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Old 11-08-2022, 05:53   #9
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Re: Diesel return line setup

Yes. Our Yanmar has a return fuel line. We just never fit a return TUBE into the tank so that it looks similar to the drawing posted at the beginning of the thread.
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Old 11-08-2022, 06:35   #10
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Re: Diesel return line setup

Most tanks Iíve seen donít have pipes to the bottom for the return line.
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Old 11-08-2022, 08:06   #11
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Re: Diesel return line setup

Quote:
Originally Posted by GILow View Post
I can’t see this.

If the tank is lower than the engine then the fuel trying to drain back via the return line will be balanced by the fuel trying to be drawn upwards from the pickup line. The system will balance and no flow would occur.
Well, the tank is vented to the atmosphere.

And if you plug the top of a drinking straw with your finger and lift it out of a glass the water will stay put, but if you sit there vibrating it for hours I'm pretty sure gravity will do its thing, right?

(but on the other hand, my return line to a tank well below the engine has no dip tube and the return line is above the tank the whole way, and I've never knowingly experienced 'drain down'. )
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Old 11-08-2022, 08:21   #12
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Re: Diesel return line setup

As Sailmonkey said in the first response; With a tank that is set lower than the engine, over time, gravity will allow the return line to completely dry out and allow air to back up into the injector return rail. Which can then allow air into the injectors. This causes starting 'gremlins'. The drop loop to prevent draining of the return line prevents this from happening.

It really does not matter if the return line drops onto the top of the fuel or extends to the bottom of the tank.
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Old 11-08-2022, 08:51   #13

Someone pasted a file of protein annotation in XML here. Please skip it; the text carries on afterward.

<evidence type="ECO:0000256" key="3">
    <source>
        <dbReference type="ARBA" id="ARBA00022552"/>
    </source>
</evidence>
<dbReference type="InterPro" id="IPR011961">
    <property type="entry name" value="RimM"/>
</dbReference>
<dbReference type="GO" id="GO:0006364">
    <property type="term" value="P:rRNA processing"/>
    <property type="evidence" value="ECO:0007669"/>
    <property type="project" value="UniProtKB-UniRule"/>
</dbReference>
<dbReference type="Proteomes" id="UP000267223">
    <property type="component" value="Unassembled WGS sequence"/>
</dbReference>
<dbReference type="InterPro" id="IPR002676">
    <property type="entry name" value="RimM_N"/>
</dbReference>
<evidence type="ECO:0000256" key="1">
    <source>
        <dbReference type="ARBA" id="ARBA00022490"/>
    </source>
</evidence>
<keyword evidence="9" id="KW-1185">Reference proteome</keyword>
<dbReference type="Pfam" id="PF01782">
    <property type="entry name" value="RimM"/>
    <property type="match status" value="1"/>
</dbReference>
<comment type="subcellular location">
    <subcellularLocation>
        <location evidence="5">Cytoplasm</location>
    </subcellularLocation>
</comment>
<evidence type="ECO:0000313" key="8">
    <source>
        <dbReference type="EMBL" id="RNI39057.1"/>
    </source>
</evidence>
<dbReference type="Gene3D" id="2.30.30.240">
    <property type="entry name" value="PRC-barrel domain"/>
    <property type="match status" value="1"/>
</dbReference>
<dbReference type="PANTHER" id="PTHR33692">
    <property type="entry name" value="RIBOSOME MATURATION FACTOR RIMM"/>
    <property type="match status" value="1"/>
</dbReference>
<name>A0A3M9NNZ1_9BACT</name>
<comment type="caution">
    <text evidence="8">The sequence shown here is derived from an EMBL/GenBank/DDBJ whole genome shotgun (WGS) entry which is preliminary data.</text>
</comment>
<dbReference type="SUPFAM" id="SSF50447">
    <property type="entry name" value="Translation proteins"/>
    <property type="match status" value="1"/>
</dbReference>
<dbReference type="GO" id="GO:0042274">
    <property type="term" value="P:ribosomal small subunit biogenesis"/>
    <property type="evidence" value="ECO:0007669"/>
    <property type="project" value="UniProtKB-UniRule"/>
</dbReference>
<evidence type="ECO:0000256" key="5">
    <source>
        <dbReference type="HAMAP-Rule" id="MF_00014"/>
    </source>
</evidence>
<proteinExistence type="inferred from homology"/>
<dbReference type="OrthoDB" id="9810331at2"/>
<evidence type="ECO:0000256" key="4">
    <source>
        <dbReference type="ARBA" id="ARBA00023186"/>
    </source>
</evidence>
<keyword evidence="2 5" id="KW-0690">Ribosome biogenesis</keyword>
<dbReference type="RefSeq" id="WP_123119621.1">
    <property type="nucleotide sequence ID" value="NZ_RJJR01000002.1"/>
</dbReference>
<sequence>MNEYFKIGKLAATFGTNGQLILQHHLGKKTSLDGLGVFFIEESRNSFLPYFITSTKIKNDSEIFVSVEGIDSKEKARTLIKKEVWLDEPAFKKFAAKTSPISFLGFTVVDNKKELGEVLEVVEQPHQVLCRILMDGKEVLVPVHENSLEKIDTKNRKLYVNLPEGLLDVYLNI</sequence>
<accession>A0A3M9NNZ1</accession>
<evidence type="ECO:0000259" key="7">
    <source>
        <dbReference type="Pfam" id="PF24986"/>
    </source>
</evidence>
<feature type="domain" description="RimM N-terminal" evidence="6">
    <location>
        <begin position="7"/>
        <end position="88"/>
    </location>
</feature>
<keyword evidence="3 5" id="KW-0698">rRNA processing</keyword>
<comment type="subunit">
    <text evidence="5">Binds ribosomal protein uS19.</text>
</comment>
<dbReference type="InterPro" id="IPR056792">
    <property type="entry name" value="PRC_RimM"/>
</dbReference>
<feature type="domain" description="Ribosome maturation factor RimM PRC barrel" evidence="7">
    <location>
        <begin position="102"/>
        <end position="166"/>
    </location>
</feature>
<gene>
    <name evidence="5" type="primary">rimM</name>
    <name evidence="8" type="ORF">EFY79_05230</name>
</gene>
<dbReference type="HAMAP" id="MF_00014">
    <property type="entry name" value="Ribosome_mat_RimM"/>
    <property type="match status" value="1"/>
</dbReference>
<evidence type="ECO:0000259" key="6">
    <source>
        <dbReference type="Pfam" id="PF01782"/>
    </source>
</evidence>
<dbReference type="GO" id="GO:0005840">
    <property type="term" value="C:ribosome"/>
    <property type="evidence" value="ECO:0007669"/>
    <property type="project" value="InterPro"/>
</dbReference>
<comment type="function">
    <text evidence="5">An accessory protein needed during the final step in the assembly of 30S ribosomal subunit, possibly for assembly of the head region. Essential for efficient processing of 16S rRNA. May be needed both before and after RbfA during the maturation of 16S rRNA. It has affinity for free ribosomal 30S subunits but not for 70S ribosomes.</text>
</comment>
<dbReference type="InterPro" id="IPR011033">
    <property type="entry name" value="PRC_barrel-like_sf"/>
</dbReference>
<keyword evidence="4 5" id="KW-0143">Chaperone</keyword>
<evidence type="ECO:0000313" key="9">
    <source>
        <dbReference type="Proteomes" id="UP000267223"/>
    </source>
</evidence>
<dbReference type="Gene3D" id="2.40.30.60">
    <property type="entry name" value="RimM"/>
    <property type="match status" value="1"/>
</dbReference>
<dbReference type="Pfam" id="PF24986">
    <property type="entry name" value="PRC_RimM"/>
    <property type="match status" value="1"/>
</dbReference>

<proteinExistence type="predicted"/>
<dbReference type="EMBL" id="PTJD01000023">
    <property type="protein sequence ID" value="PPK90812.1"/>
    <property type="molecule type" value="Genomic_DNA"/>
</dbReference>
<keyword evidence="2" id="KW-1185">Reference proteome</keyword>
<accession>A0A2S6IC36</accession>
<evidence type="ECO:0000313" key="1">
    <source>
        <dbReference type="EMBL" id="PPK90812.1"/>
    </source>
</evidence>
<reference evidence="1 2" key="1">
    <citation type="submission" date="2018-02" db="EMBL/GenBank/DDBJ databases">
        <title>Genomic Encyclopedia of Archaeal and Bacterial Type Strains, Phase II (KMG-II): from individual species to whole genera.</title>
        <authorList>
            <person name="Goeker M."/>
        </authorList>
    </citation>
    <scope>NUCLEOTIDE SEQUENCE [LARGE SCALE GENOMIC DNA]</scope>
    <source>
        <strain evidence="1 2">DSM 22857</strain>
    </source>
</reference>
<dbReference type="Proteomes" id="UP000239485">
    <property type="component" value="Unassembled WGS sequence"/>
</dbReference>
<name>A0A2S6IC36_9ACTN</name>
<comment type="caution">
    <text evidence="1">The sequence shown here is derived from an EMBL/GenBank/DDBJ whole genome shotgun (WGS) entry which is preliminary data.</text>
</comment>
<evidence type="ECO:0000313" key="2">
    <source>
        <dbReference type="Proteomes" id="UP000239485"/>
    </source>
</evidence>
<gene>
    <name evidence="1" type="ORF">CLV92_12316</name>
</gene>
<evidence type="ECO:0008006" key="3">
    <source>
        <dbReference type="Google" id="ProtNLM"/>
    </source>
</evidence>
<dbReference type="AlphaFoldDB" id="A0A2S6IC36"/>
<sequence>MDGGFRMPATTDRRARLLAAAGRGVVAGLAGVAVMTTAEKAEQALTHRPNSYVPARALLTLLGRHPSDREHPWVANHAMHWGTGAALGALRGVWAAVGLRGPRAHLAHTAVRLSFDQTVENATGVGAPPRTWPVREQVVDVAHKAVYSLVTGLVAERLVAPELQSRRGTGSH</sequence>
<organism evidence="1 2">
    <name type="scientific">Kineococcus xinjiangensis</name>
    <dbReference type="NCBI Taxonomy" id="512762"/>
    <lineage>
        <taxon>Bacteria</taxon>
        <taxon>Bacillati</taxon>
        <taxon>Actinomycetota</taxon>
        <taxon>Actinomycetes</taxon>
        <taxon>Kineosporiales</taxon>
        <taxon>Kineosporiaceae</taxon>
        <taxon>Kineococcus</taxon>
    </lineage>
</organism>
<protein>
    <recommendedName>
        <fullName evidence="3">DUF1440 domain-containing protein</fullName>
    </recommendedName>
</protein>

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Re: Diesel return line setup

Drain down, drain out...whatever you wish to call it, not having a tube going to the bottom of your tank is going to leave the injectors dry ? And the illustration shows a wet loop ..donít know what to call it...in which the return line takes a U turn in addition to the in tank tube.
So if I donít have this arrangement, my injectors will be dry, start to rust, destroy themselves and Iíll have starting gremlins.
I just want to make sure Iím straight on the facts. Not being sarcastic. Iíll disconnect my fuel return line and see if it bleeds out.
Iíll also check to see whatís in the Yanmar installation book. Thatís if the manatees are not using it for a pizza bazooka target.
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Old 11-08-2022, 09:00   #14
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Re: Diesel return line setup

My diesel always returned to the top of the tank and dribbled in. Never was an issue. I suppose if you are running a 3000 HP diesel maybe it is , I dont know. But for an engine that burns less than a gallon an hour, the amount of return is very minimal...
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Old 11-08-2022, 10:37   #15
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Re: Diesel return line setup

IIRC I have never worked on a diesel mounted above the fuel source; I have always had a positive head on my fuel lines. This may be why I have never heard of "fuel drain down."

The engine I am working with now is an EMD645 20 cylinder, it puts out 3,600 horsepower and returns a significant amount of fuel. Our two smaller generators are run by 800 horsepower C-18 Caterpillars, and those also return a lot of fuel. In fact I can feel the fuel return line get warm when they are loaded and get hot to the touch when there are temperature issues. I suspect modern engines return more fuel for finer temperature controls (both for EPA and horsepower efficiency the thermal envelope really gets pushed a lot harder than the old days).

I say all of this to make relevant the importance of having a proper fuel return setup. For me it returns to the top of the day tank (fuel return lines are, in my experience, never plumbed to the bottom because you want to minimize return pressure - preventing return flow is bad for injectors and can shut down an engine) whereupon gravity takes over. Never heard about the drop tube to prevent diesel foaming but the logic makes a lot of sense for a smaller tank, even with baffles I could see fuel getting aerated.

I found this thread that might be useful:

https://forums.ybw.com/index.php?thr...n-line.237153/

My takeaway is that if your fuel tank is above the engine then don't worry about fuel drain down; it's impossible.. If the tank is below the engine then I actually really like the one comment from the posted link about having an upward loop on the return side that keeps the diesel right at the injector rail.

I would love to hear from a Beta engineer!